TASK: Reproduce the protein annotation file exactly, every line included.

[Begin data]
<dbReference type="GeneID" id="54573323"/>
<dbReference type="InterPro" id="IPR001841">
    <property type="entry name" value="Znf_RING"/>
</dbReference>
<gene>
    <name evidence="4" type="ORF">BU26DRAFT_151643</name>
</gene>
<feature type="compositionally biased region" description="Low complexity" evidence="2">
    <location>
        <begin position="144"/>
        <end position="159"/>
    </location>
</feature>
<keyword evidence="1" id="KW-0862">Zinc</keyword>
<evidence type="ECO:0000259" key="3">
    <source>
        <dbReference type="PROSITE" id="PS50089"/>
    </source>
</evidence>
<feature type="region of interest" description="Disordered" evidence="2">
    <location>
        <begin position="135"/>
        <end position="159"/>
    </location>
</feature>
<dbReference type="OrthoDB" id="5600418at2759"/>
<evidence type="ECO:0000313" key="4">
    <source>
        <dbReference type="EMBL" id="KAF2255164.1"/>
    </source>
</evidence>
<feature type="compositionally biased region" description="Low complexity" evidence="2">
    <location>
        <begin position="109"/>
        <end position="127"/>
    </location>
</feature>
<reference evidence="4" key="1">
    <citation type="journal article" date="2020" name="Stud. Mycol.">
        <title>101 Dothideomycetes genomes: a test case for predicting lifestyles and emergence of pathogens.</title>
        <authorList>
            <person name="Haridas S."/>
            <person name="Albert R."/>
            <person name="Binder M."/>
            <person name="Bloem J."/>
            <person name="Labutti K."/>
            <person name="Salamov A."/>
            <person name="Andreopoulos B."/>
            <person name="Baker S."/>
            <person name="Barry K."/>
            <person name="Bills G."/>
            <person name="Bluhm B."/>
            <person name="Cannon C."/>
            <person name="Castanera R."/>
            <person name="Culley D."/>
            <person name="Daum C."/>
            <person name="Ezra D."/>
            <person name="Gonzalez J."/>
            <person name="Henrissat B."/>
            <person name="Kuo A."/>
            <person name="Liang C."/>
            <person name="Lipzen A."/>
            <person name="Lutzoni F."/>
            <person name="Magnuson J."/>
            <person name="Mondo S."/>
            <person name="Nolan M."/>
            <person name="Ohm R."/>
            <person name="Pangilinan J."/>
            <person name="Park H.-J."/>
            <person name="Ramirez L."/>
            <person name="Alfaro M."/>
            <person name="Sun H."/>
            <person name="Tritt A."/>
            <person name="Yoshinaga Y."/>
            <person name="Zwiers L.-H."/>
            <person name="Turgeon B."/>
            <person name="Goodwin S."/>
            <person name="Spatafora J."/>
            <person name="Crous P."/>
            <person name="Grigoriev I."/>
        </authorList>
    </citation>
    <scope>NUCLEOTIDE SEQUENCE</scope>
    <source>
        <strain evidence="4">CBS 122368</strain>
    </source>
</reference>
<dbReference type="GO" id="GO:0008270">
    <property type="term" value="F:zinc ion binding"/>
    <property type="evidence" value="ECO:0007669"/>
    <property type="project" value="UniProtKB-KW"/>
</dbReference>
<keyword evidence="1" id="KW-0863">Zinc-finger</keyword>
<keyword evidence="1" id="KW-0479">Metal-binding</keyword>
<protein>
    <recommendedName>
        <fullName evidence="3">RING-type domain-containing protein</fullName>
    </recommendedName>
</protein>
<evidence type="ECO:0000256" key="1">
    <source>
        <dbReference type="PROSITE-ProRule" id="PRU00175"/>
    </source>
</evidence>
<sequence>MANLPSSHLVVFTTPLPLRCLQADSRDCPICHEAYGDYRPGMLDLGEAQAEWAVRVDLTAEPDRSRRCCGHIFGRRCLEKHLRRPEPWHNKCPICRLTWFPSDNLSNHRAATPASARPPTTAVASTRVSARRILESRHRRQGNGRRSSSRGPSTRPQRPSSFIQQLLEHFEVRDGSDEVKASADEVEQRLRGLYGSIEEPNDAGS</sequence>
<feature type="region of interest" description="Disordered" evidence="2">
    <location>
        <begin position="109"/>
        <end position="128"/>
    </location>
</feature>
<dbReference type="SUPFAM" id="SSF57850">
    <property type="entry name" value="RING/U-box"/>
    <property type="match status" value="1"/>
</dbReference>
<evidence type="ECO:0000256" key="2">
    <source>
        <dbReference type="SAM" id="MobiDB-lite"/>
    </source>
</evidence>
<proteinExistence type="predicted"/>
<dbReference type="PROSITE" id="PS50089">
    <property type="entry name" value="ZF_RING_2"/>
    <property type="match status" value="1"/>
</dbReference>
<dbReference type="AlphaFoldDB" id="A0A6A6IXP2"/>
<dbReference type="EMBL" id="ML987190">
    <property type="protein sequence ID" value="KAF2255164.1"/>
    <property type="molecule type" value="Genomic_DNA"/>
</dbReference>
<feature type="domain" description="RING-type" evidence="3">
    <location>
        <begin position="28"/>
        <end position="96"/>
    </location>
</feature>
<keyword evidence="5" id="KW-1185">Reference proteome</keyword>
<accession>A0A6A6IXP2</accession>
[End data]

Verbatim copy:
<dbReference type="GeneID" id="54573323"/>
<dbReference type="InterPro" id="IPR001841">
    <property type="entry name" value="Znf_RING"/>
</dbReference>
<gene>
    <name evidence="4" type="ORF">BU26DRAFT_151643</name>
</gene>
<feature type="compositionally biased region" description="Low complexity" evidence="2">
    <location>
        <begin position="144"/>
        <end position="159"/>
    </location>
</feature>
<keyword evidence="1" id="KW-0862">Zinc</keyword>
<evidence type="ECO:0000259" key="3">
    <source>
        <dbReference type="PROSITE" id="PS50089"/>
    </source>
</evidence>
<feature type="region of interest" description="Disordered" evidence="2">
    <location>
        <begin position="135"/>
        <end position="159"/>
    </location>
</feature>
<dbReference type="OrthoDB" id="5600418at2759"/>
<evidence type="ECO:0000313" key="4">
    <source>
        <dbReference type="EMBL" id="KAF2255164.1"/>
    </source>
</evidence>
<feature type="compositionally biased region" description="Low complexity" evidence="2">
    <location>
        <begin position="109"/>
        <end position="127"/>
    </location>
</feature>
<reference evidence="4" key="1">
    <citation type="journal article" date="2020" name="Stud. Mycol.">
        <title>101 Dothideomycetes genomes: a test case for predicting lifestyles and emergence of pathogens.</title>
        <authorList>
            <person name="Haridas S."/>
            <person name="Albert R."/>
            <person name="Binder M."/>
            <person name="Bloem J."/>
            <person name="Labutti K."/>
            <person name="Salamov A."/>
            <person name="Andreopoulos B."/>
            <person name="Baker S."/>
            <person name="Barry K."/>
            <person name="Bills G."/>
            <person name="Bluhm B."/>
            <person name="Cannon C."/>
            <person name="Castanera R."/>
            <person name="Culley D."/>
            <person name="Daum C."/>
            <person name="Ezra D."/>
            <person name="Gonzalez J."/>
            <person name="Henrissat B."/>
            <person name="Kuo A."/>
            <person name="Liang C."/>
            <person name="Lipzen A."/>
            <person name="Lutzoni F."/>
            <person name="Magnuson J."/>
            <person name="Mondo S."/>
            <person name="Nolan M."/>
            <person name="Ohm R."/>
            <person name="Pangilinan J."/>
            <person name="Park H.-J."/>
            <person name="Ramirez L."/>
            <person name="Alfaro M."/>
            <person name="Sun H."/>
            <person name="Tritt A."/>
            <person name="Yoshinaga Y."/>
            <person name="Zwiers L.-H."/>
            <person name="Turgeon B."/>
            <person name="Goodwin S."/>
            <person name="Spatafora J."/>
            <person name="Crous P."/>
            <person name="Grigoriev I."/>
        </authorList>
    </citation>
    <scope>NUCLEOTIDE SEQUENCE</scope>
    <source>
        <strain evidence="4">CBS 122368</strain>
    </source>
</reference>
<dbReference type="GO" id="GO:0008270">
    <property type="term" value="F:zinc ion binding"/>
    <property type="evidence" value="ECO:0007669"/>
    <property type="project" value="UniProtKB-KW"/>
</dbReference>
<keyword evidence="1" id="KW-0863">Zinc-finger</keyword>
<keyword evidence="1" id="KW-0479">Metal-binding</keyword>
<protein>
    <recommendedName>
        <fullName evidence="3">RING-type domain-containing protein</fullName>
    </recommendedName>
</protein>
<evidence type="ECO:0000256" key="1">
    <source>
        <dbReference type="PROSITE-ProRule" id="PRU00175"/>
    </source>
</evidence>
<sequence>MANLPSSHLVVFTTPLPLRCLQADSRDCPICHEAYGDYRPGMLDLGEAQAEWAVRVDLTAEPDRSRRCCGHIFGRRCLEKHLRRPEPWHNKCPICRLTWFPSDNLSNHRAATPASARPPTTAVASTRVSARRILESRHRRQGNGRRSSSRGPSTRPQRPSSFIQQLLEHFEVRDGSDEVKASADEVEQRLRGLYGSIEEPNDAGS</sequence>
<feature type="region of interest" description="Disordered" evidence="2">
    <location>
        <begin position="109"/>
        <end position="128"/>
    </location>
</feature>
<dbReference type="SUPFAM" id="SSF57850">
    <property type="entry name" value="RING/U-box"/>
    <property type="match status" value="1"/>
</dbReference>
<evidence type="ECO:0000256" key="2">
    <source>
        <dbReference type="SAM" id="MobiDB-lite"/>
    </source>
</evidence>
<proteinExistence type="predicted"/>
<dbReference type="PROSITE" id="PS50089">
    <property type="entry name" value="ZF_RING_2"/>
    <property type="match status" value="1"/>
</dbReference>
<dbReference type="AlphaFoldDB" id="A0A6A6IXP2"/>
<dbReference type="EMBL" id="ML987190">
    <property type="protein sequence ID" value="KAF2255164.1"/>
    <property type="molecule type" value="Genomic_DNA"/>
</dbReference>
<feature type="domain" description="RING-type" evidence="3">
    <location>
        <begin position="28"/>
        <end position="96"/>
    </location>
</feature>
<keyword evidence="5" id="KW-1185">Reference proteome</keyword>
<accession>A0A6A6IXP2</accession>